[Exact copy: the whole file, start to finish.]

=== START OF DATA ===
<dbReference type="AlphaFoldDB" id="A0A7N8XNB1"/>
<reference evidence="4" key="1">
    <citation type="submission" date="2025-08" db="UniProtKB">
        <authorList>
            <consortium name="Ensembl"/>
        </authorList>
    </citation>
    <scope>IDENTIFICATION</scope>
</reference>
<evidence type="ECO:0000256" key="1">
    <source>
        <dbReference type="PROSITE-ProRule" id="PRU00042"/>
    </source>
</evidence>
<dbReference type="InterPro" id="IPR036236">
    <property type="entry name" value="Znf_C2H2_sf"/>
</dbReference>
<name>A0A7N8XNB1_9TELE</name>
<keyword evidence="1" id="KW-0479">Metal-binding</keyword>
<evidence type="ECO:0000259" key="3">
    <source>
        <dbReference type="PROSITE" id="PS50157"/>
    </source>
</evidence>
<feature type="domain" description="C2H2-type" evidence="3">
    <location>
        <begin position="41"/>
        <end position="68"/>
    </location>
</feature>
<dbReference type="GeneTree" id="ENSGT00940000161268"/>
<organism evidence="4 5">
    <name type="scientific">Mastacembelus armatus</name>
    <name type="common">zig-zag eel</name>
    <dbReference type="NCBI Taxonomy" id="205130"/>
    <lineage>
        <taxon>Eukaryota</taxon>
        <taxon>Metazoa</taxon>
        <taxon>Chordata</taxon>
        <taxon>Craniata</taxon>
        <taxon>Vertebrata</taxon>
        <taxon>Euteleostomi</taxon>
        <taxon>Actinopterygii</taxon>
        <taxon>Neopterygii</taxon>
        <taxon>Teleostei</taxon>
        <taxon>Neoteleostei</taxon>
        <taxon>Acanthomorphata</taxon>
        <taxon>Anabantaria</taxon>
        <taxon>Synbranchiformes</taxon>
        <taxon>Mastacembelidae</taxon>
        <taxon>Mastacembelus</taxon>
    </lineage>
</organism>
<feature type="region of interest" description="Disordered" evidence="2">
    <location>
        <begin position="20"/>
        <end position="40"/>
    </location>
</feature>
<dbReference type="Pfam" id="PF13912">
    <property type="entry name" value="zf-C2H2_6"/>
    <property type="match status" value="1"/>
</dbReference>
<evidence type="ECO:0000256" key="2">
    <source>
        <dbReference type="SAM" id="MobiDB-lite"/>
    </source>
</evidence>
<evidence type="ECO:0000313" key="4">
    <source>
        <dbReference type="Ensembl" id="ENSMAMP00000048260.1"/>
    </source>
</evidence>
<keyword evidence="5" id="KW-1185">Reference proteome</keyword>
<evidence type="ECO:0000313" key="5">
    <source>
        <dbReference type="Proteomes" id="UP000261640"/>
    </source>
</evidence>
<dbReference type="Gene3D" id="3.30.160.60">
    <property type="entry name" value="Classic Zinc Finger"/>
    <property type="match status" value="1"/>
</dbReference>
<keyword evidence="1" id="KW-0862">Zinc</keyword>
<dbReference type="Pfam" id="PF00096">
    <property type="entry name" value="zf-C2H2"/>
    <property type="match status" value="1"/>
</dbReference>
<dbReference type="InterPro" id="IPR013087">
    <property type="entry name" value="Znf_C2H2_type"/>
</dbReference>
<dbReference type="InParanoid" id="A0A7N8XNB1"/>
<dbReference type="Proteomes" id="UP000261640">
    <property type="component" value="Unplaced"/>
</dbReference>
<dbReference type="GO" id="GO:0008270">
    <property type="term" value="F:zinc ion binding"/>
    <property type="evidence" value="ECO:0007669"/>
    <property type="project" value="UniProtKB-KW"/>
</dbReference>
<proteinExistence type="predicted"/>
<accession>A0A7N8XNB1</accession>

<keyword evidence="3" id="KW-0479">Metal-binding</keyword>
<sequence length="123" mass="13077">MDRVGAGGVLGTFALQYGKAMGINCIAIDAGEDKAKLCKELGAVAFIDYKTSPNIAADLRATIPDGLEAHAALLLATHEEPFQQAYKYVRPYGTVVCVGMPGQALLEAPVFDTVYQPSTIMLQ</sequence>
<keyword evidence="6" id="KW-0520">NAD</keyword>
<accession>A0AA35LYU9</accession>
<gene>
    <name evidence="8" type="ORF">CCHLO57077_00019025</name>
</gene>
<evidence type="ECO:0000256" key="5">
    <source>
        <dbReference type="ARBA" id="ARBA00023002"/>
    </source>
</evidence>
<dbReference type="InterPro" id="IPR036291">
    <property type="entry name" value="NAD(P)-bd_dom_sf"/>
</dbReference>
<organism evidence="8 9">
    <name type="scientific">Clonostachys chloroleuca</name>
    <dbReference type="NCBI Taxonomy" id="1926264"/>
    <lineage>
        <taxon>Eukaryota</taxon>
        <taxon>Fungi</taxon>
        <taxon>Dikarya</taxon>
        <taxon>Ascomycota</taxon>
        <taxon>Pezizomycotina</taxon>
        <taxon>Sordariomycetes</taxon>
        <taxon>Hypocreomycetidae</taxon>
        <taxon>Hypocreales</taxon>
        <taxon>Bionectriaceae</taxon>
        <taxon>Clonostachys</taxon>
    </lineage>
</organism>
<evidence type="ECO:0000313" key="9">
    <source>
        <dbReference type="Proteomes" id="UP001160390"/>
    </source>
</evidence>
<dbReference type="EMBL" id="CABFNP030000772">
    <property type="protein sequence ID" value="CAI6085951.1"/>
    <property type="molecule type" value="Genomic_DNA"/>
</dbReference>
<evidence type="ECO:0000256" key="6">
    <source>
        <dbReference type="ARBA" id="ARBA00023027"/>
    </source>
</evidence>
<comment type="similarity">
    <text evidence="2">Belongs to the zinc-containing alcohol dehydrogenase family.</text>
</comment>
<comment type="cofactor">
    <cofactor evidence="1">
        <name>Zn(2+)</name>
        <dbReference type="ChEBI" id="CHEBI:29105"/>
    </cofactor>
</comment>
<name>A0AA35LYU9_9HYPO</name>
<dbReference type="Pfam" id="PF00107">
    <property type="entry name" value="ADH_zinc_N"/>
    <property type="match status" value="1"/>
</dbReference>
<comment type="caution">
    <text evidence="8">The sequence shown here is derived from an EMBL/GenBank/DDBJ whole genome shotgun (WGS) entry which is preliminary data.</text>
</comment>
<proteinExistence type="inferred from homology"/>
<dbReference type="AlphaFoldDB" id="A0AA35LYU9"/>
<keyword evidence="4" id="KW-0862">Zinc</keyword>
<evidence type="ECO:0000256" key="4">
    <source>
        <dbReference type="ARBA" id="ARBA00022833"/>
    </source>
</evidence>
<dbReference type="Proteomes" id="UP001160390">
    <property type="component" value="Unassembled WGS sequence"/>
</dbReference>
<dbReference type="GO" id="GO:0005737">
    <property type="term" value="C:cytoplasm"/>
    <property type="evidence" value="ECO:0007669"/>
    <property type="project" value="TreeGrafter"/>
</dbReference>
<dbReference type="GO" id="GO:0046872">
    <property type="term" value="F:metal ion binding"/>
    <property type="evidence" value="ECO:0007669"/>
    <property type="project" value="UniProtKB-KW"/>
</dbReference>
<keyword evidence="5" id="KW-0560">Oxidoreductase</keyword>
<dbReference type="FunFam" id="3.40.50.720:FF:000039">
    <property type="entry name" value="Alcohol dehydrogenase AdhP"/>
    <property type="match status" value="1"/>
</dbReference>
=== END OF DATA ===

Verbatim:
<dbReference type="AlphaFoldDB" id="A0A7N8XNB1"/>
<reference evidence="4" key="1">
    <citation type="submission" date="2025-08" db="UniProtKB">
        <authorList>
            <consortium name="Ensembl"/>
        </authorList>
    </citation>
    <scope>IDENTIFICATION</scope>
</reference>
<evidence type="ECO:0000256" key="1">
    <source>
        <dbReference type="PROSITE-ProRule" id="PRU00042"/>
    </source>
</evidence>
<dbReference type="InterPro" id="IPR036236">
    <property type="entry name" value="Znf_C2H2_sf"/>
</dbReference>
<name>A0A7N8XNB1_9TELE</name>
<keyword evidence="1" id="KW-0479">Metal-binding</keyword>
<evidence type="ECO:0000259" key="3">
    <source>
        <dbReference type="PROSITE" id="PS50157"/>
    </source>
</evidence>
<feature type="domain" description="C2H2-type" evidence="3">
    <location>
        <begin position="41"/>
        <end position="68"/>
    </location>
</feature>
<dbReference type="GeneTree" id="ENSGT00940000161268"/>
<organism evidence="4 5">
    <name type="scientific">Mastacembelus armatus</name>
    <name type="common">zig-zag eel</name>
    <dbReference type="NCBI Taxonomy" id="205130"/>
    <lineage>
        <taxon>Eukaryota</taxon>
        <taxon>Metazoa</taxon>
        <taxon>Chordata</taxon>
        <taxon>Craniata</taxon>
        <taxon>Vertebrata</taxon>
        <taxon>Euteleostomi</taxon>
        <taxon>Actinopterygii</taxon>
        <taxon>Neopterygii</taxon>
        <taxon>Teleostei</taxon>
        <taxon>Neoteleostei</taxon>
        <taxon>Acanthomorphata</taxon>
        <taxon>Anabantaria</taxon>
        <taxon>Synbranchiformes</taxon>
        <taxon>Mastacembelidae</taxon>
        <taxon>Mastacembelus</taxon>
    </lineage>
</organism>
<feature type="region of interest" description="Disordered" evidence="2">
    <location>
        <begin position="20"/>
        <end position="40"/>
    </location>
</feature>
<dbReference type="Pfam" id="PF13912">
    <property type="entry name" value="zf-C2H2_6"/>
    <property type="match status" value="1"/>
</dbReference>
<evidence type="ECO:0000256" key="2">
    <source>
        <dbReference type="SAM" id="MobiDB-lite"/>
    </source>
</evidence>
<evidence type="ECO:0000313" key="4">
    <source>
        <dbReference type="Ensembl" id="ENSMAMP00000048260.1"/>
    </source>
</evidence>
<keyword evidence="5" id="KW-1185">Reference proteome</keyword>
<evidence type="ECO:0000313" key="5">
    <source>
        <dbReference type="Proteomes" id="UP000261640"/>
    </source>
</evidence>
<dbReference type="Gene3D" id="3.30.160.60">
    <property type="entry name" value="Classic Zinc Finger"/>
    <property type="match status" value="1"/>
</dbReference>
<keyword evidence="1" id="KW-0862">Zinc</keyword>
<dbReference type="Pfam" id="PF00096">
    <property type="entry name" value="zf-C2H2"/>
    <property type="match status" value="1"/>
</dbReference>
<dbReference type="InterPro" id="IPR013087">
    <property type="entry name" value="Znf_C2H2_type"/>
</dbReference>
<dbReference type="InParanoid" id="A0A7N8XNB1"/>
<dbReference type="Proteomes" id="UP000261640">
    <property type="component" value="Unplaced"/>
</dbReference>
<dbReference type="GO" id="GO:0008270">
    <property type="term" value="F:zinc ion binding"/>
    <property type="evidence" value="ECO:0007669"/>
    <property type="project" value="UniProtKB-KW"/>
</dbReference>
<proteinExistence type="predicted"/>
<accession>A0A7N8XNB1</accession>

<keyword evidence="3" id="KW-0479">Metal-binding</keyword>
<sequence length="123" mass="13077">MDRVGAGGVLGTFALQYGKAMGINCIAIDAGEDKAKLCKELGAVAFIDYKTSPNIAADLRATIPDGLEAHAALLLATHEEPFQQAYKYVRPYGTVVCVGMPGQALLEAPVFDTVYQPSTIMLQ</sequence>
<keyword evidence="6" id="KW-0520">NAD</keyword>
<accession>A0AA35LYU9</accession>
<gene>
    <name evidence="8" type="ORF">CCHLO57077_00019025</name>
</gene>
<evidence type="ECO:0000256" key="5">
    <source>
        <dbReference type="ARBA" id="ARBA00023002"/>
    </source>
</evidence>
<dbReference type="InterPro" id="IPR036291">
    <property type="entry name" value="NAD(P)-bd_dom_sf"/>
</dbReference>
<organism evidence="8 9">
    <name type="scientific">Clonostachys chloroleuca</name>
    <dbReference type="NCBI Taxonomy" id="1926264"/>
    <lineage>
        <taxon>Eukaryota</taxon>
        <taxon>Fungi</taxon>
        <taxon>Dikarya</taxon>
        <taxon>Ascomycota</taxon>
        <taxon>Pezizomycotina</taxon>
        <taxon>Sordariomycetes</taxon>
        <taxon>Hypocreomycetidae</taxon>
        <taxon>Hypocreales</taxon>
        <taxon>Bionectriaceae</taxon>
        <taxon>Clonostachys</taxon>
    </lineage>
</organism>
<evidence type="ECO:0000313" key="9">
    <source>
        <dbReference type="Proteomes" id="UP001160390"/>
    </source>
</evidence>
<dbReference type="EMBL" id="CABFNP030000772">
    <property type="protein sequence ID" value="CAI6085951.1"/>
    <property type="molecule type" value="Genomic_DNA"/>
</dbReference>
<evidence type="ECO:0000256" key="6">
    <source>
        <dbReference type="ARBA" id="ARBA00023027"/>
    </source>
</evidence>
<comment type="similarity">
    <text evidence="2">Belongs to the zinc-containing alcohol dehydrogenase family.</text>
</comment>
<comment type="cofactor">
    <cofactor evidence="1">
        <name>Zn(2+)</name>
        <dbReference type="ChEBI" id="CHEBI:29105"/>
    </cofactor>
</comment>
<name>A0AA35LYU9_9HYPO</name>
<dbReference type="Pfam" id="PF00107">
    <property type="entry name" value="ADH_zinc_N"/>
    <property type="match status" value="1"/>
</dbReference>
<comment type="caution">
    <text evidence="8">The sequence shown here is derived from an EMBL/GenBank/DDBJ whole genome shotgun (WGS) entry which is preliminary data.</text>
</comment>
<proteinExistence type="inferred from homology"/>
<dbReference type="AlphaFoldDB" id="A0AA35LYU9"/>
<keyword evidence="4" id="KW-0862">Zinc</keyword>
<evidence type="ECO:0000256" key="4">
    <source>
        <dbReference type="ARBA" id="ARBA00022833"/>
    </source>
</evidence>
<dbReference type="Proteomes" id="UP001160390">
    <property type="component" value="Unassembled WGS sequence"/>
</dbReference>
<dbReference type="GO" id="GO:0005737">
    <property type="term" value="C:cytoplasm"/>
    <property type="evidence" value="ECO:0007669"/>
    <property type="project" value="TreeGrafter"/>
</dbReference>
<dbReference type="GO" id="GO:0046872">
    <property type="term" value="F:metal ion binding"/>
    <property type="evidence" value="ECO:0007669"/>
    <property type="project" value="UniProtKB-KW"/>
</dbReference>
<keyword evidence="5" id="KW-0560">Oxidoreductase</keyword>
<dbReference type="FunFam" id="3.40.50.720:FF:000039">
    <property type="entry name" value="Alcohol dehydrogenase AdhP"/>
    <property type="match status" value="1"/>
</dbReference>